The PM"G writes that ideally an onein should have his wife light ner Chanukah for him, but if that is not possible, he should light himself. Why do we not apply the usual rule that an onein is exempt from all mitzvos?
My first thought was that we see that ner Chanukah is an exception in other areas as well. Normally you don’t have to spend more than 1/5 of your money to fulfill a mitzvas aseh (ha'mevazbez al yevazbez yoseir m'chomesh), yet when it comes to ner Chanukah (O.C. 676) a person needs to even sell the shirt off his back to do the mitzvah. Just like pirsumei nisa does not allow exemptions based on an ones of money, so too, pirsumei nisa does not allow exemptions for the onein either.
Interestingly, the PMG (671:3) is not so clear when it comes to the chiyuv to spend what it takes. He writes that if there would be a monetary penalty for lighting, e.g. the state would fine you something for lighting, a person is not obligated to sacrifice more than 1/5 of his money to do the mitzvah.
The poor person who sells the shirt off his back is giving up more than 1/5 of his net worth, yet we say he is obligated to do so because of pirsumei nisa. Why, asks R’ Akiva Eiger, is paying a penalty that amounts to more than 1/5 of a person’s money any different?
R’ Baruch Mordechai Ezrahi poses the following chakirah: is the monetary cap of spending no more than 1/5 of one’s money for doing a mitzvah a din in the chiyuv of the gavra, or a din in the cheftzah shel mitzvah?
Perhaps this is the machlokes R’ Akiva Eiger and the PM"G. R’ Akiva Eiger understood that 1/5 is a cut off for the chiyuv hagavra – beyond that, a person has a right to claim ones, unless we are speaking about pirsumei nisa. PM"G, however, understood that the 1/5 cap is a shiur in spending on the cheftza shel mitzvah. If, for example, someone was charging $100 for an esrog and all you have is $500 to your name, you are at the threshold. If the same was true of the cost of Chanukah candles (pirsumei nisa), then you have no choice but to pay. It’s a different story, however, if the government decides that whoever lights has to pay a $1000 fine. That has nothing to do with the cost of the cheftza shel mitzvah – it’s simply a penalty on the gavra. In that case, says the PM"G, the rule of oneis still applies.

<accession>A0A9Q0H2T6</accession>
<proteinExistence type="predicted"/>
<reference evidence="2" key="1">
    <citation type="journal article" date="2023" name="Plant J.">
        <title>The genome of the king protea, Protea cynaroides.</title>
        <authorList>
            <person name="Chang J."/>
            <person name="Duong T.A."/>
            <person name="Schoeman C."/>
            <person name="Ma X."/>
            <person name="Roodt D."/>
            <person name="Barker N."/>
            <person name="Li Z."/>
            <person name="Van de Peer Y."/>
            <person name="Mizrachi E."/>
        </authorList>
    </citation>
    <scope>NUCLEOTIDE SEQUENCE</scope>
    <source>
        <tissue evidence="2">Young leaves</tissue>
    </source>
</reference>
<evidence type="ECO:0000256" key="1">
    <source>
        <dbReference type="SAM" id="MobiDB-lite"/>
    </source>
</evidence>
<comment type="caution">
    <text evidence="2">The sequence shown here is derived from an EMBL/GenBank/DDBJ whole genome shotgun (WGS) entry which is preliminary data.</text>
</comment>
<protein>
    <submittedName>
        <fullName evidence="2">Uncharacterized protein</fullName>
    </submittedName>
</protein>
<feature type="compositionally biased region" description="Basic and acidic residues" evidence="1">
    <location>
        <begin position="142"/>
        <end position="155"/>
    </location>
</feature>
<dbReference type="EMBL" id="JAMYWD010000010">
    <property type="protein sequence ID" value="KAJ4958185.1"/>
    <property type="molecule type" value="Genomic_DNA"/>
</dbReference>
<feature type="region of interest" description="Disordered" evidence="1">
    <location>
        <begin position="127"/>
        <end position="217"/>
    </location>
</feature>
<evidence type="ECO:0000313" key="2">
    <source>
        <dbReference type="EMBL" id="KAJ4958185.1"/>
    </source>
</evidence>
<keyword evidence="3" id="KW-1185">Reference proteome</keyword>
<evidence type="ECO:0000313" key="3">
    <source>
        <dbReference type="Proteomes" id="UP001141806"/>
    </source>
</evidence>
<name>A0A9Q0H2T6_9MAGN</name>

There may be a simpler explanation why an onein has to light. Ner Chanukah is not a personal obligation, a chiyuv hagavra, the way other mitzvos are, but is a chiyuv on the household. One of the many proofs to this idea is the fact that in hil Chanukah (67:;3) the S"A quotes a view that a child who has reached the age of chinuch may light ner Chanukah to be motzi others, but in hil megillah (689:2) the S"A writes that a katan may not be motzi anyone in megillah reading and does not quote any dissenting view. Both chiyuvim are derabbanan – why in one case does the S"A at least entertain the view that a katan can be motzi a gadol and in the other case not?
The Chacham Tzvi answers that reading megillah is a chovas ha’gavra on each individual; a katan cannot be motzi a gadol in that case. Lighting ner Chanukah, however, is not an obligation on each individual, but is rather a chiyuv on the house, "ner ish u’beiso." There is no personal obligation for the katan to be motzi anyone in – it’s just creating the state of the house having candles lit. (Compare with R’ Chaim’s chiddush discussed here that chiyuv of hadlakas menorah in the mikdash is not a chovas ha’gavra to do the lighting, but is rather a chiyuv in the chefzta shel menorah to be lit.)
Even though the onein has no personal obligation to do mitzvos, just as a katan has no obligation, he still can and should light if that is the only way his home will have the light of ner Chanukah.